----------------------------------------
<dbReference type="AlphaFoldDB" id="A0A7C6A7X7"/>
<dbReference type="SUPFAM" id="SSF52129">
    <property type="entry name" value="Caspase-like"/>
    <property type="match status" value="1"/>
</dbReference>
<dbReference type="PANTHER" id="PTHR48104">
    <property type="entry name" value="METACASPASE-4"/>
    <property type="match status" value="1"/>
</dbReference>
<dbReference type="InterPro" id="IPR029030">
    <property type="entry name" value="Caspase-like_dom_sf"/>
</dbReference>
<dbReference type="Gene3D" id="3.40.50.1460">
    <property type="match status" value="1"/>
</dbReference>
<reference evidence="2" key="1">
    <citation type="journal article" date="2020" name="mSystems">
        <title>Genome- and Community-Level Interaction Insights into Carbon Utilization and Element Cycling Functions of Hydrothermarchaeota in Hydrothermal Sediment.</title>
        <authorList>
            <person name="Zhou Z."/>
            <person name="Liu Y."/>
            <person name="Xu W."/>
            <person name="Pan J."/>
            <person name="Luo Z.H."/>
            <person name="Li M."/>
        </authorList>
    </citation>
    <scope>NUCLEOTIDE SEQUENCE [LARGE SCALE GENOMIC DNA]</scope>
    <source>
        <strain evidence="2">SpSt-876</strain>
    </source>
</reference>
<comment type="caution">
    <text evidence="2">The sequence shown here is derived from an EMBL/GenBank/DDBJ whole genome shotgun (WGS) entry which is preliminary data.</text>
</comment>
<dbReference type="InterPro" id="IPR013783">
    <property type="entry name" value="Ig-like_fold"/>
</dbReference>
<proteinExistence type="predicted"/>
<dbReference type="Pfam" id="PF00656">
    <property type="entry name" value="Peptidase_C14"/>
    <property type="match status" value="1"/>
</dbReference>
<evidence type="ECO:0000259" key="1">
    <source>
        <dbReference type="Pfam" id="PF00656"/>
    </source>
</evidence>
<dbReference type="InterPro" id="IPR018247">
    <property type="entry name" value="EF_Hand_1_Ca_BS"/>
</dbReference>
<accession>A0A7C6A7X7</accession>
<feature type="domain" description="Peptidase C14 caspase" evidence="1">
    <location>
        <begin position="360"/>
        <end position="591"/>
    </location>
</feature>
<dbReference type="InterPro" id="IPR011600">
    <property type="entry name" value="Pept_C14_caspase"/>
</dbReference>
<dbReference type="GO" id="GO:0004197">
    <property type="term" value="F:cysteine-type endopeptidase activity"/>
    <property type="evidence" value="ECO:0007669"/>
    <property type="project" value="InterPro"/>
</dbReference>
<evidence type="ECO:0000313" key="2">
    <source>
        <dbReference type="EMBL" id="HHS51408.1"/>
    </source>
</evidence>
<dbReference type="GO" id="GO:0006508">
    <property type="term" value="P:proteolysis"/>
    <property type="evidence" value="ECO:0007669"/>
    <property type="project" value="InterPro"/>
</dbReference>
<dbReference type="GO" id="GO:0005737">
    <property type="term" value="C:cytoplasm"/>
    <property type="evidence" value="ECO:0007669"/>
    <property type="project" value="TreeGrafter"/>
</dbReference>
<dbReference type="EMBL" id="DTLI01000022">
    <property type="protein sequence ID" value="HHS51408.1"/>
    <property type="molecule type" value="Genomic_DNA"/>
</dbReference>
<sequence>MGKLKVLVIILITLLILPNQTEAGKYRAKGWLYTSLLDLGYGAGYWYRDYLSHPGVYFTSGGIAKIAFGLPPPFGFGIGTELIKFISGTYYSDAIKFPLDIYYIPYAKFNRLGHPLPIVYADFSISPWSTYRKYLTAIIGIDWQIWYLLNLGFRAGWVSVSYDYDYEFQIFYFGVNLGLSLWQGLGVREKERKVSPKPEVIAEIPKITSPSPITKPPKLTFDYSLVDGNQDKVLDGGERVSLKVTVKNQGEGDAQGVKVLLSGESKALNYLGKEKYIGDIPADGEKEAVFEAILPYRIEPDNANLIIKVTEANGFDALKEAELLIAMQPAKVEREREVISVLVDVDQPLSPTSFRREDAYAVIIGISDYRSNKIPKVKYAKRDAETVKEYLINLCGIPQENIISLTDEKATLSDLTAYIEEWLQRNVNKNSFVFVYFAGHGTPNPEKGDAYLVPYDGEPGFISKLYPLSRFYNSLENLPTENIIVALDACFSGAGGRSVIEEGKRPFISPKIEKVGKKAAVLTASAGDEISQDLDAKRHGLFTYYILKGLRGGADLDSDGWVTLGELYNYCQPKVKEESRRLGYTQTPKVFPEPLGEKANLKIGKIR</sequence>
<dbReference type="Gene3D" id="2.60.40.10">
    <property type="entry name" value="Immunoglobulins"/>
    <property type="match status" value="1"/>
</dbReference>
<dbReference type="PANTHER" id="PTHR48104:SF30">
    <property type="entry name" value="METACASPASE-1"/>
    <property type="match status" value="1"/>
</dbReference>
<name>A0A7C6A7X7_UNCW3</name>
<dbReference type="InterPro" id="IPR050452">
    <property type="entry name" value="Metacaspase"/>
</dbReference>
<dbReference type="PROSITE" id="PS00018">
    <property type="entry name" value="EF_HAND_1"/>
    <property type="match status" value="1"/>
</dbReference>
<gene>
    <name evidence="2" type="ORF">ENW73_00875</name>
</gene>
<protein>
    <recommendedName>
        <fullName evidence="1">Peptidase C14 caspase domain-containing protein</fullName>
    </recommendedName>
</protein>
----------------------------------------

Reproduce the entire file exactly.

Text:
<dbReference type="AlphaFoldDB" id="A0A7C6A7X7"/>
<dbReference type="SUPFAM" id="SSF52129">
    <property type="entry name" value="Caspase-like"/>
    <property type="match status" value="1"/>
</dbReference>
<dbReference type="PANTHER" id="PTHR48104">
    <property type="entry name" value="METACASPASE-4"/>
    <property type="match status" value="1"/>
</dbReference>
<dbReference type="InterPro" id="IPR029030">
    <property type="entry name" value="Caspase-like_dom_sf"/>
</dbReference>
<dbReference type="Gene3D" id="3.40.50.1460">
    <property type="match status" value="1"/>
</dbReference>
<reference evidence="2" key="1">
    <citation type="journal article" date="2020" name="mSystems">
        <title>Genome- and Community-Level Interaction Insights into Carbon Utilization and Element Cycling Functions of Hydrothermarchaeota in Hydrothermal Sediment.</title>
        <authorList>
            <person name="Zhou Z."/>
            <person name="Liu Y."/>
            <person name="Xu W."/>
            <person name="Pan J."/>
            <person name="Luo Z.H."/>
            <person name="Li M."/>
        </authorList>
    </citation>
    <scope>NUCLEOTIDE SEQUENCE [LARGE SCALE GENOMIC DNA]</scope>
    <source>
        <strain evidence="2">SpSt-876</strain>
    </source>
</reference>
<comment type="caution">
    <text evidence="2">The sequence shown here is derived from an EMBL/GenBank/DDBJ whole genome shotgun (WGS) entry which is preliminary data.</text>
</comment>
<dbReference type="InterPro" id="IPR013783">
    <property type="entry name" value="Ig-like_fold"/>
</dbReference>
<proteinExistence type="predicted"/>
<dbReference type="Pfam" id="PF00656">
    <property type="entry name" value="Peptidase_C14"/>
    <property type="match status" value="1"/>
</dbReference>
<evidence type="ECO:0000259" key="1">
    <source>
        <dbReference type="Pfam" id="PF00656"/>
    </source>
</evidence>
<dbReference type="InterPro" id="IPR018247">
    <property type="entry name" value="EF_Hand_1_Ca_BS"/>
</dbReference>
<accession>A0A7C6A7X7</accession>
<feature type="domain" description="Peptidase C14 caspase" evidence="1">
    <location>
        <begin position="360"/>
        <end position="591"/>
    </location>
</feature>
<dbReference type="InterPro" id="IPR011600">
    <property type="entry name" value="Pept_C14_caspase"/>
</dbReference>
<dbReference type="GO" id="GO:0004197">
    <property type="term" value="F:cysteine-type endopeptidase activity"/>
    <property type="evidence" value="ECO:0007669"/>
    <property type="project" value="InterPro"/>
</dbReference>
<evidence type="ECO:0000313" key="2">
    <source>
        <dbReference type="EMBL" id="HHS51408.1"/>
    </source>
</evidence>
<dbReference type="GO" id="GO:0006508">
    <property type="term" value="P:proteolysis"/>
    <property type="evidence" value="ECO:0007669"/>
    <property type="project" value="InterPro"/>
</dbReference>
<dbReference type="GO" id="GO:0005737">
    <property type="term" value="C:cytoplasm"/>
    <property type="evidence" value="ECO:0007669"/>
    <property type="project" value="TreeGrafter"/>
</dbReference>
<dbReference type="EMBL" id="DTLI01000022">
    <property type="protein sequence ID" value="HHS51408.1"/>
    <property type="molecule type" value="Genomic_DNA"/>
</dbReference>
<sequence>MGKLKVLVIILITLLILPNQTEAGKYRAKGWLYTSLLDLGYGAGYWYRDYLSHPGVYFTSGGIAKIAFGLPPPFGFGIGTELIKFISGTYYSDAIKFPLDIYYIPYAKFNRLGHPLPIVYADFSISPWSTYRKYLTAIIGIDWQIWYLLNLGFRAGWVSVSYDYDYEFQIFYFGVNLGLSLWQGLGVREKERKVSPKPEVIAEIPKITSPSPITKPPKLTFDYSLVDGNQDKVLDGGERVSLKVTVKNQGEGDAQGVKVLLSGESKALNYLGKEKYIGDIPADGEKEAVFEAILPYRIEPDNANLIIKVTEANGFDALKEAELLIAMQPAKVEREREVISVLVDVDQPLSPTSFRREDAYAVIIGISDYRSNKIPKVKYAKRDAETVKEYLINLCGIPQENIISLTDEKATLSDLTAYIEEWLQRNVNKNSFVFVYFAGHGTPNPEKGDAYLVPYDGEPGFISKLYPLSRFYNSLENLPTENIIVALDACFSGAGGRSVIEEGKRPFISPKIEKVGKKAAVLTASAGDEISQDLDAKRHGLFTYYILKGLRGGADLDSDGWVTLGELYNYCQPKVKEESRRLGYTQTPKVFPEPLGEKANLKIGKIR</sequence>
<dbReference type="Gene3D" id="2.60.40.10">
    <property type="entry name" value="Immunoglobulins"/>
    <property type="match status" value="1"/>
</dbReference>
<dbReference type="PANTHER" id="PTHR48104:SF30">
    <property type="entry name" value="METACASPASE-1"/>
    <property type="match status" value="1"/>
</dbReference>
<name>A0A7C6A7X7_UNCW3</name>
<dbReference type="InterPro" id="IPR050452">
    <property type="entry name" value="Metacaspase"/>
</dbReference>
<dbReference type="PROSITE" id="PS00018">
    <property type="entry name" value="EF_HAND_1"/>
    <property type="match status" value="1"/>
</dbReference>
<gene>
    <name evidence="2" type="ORF">ENW73_00875</name>
</gene>
<protein>
    <recommendedName>
        <fullName evidence="1">Peptidase C14 caspase domain-containing protein</fullName>
    </recommendedName>
</protein>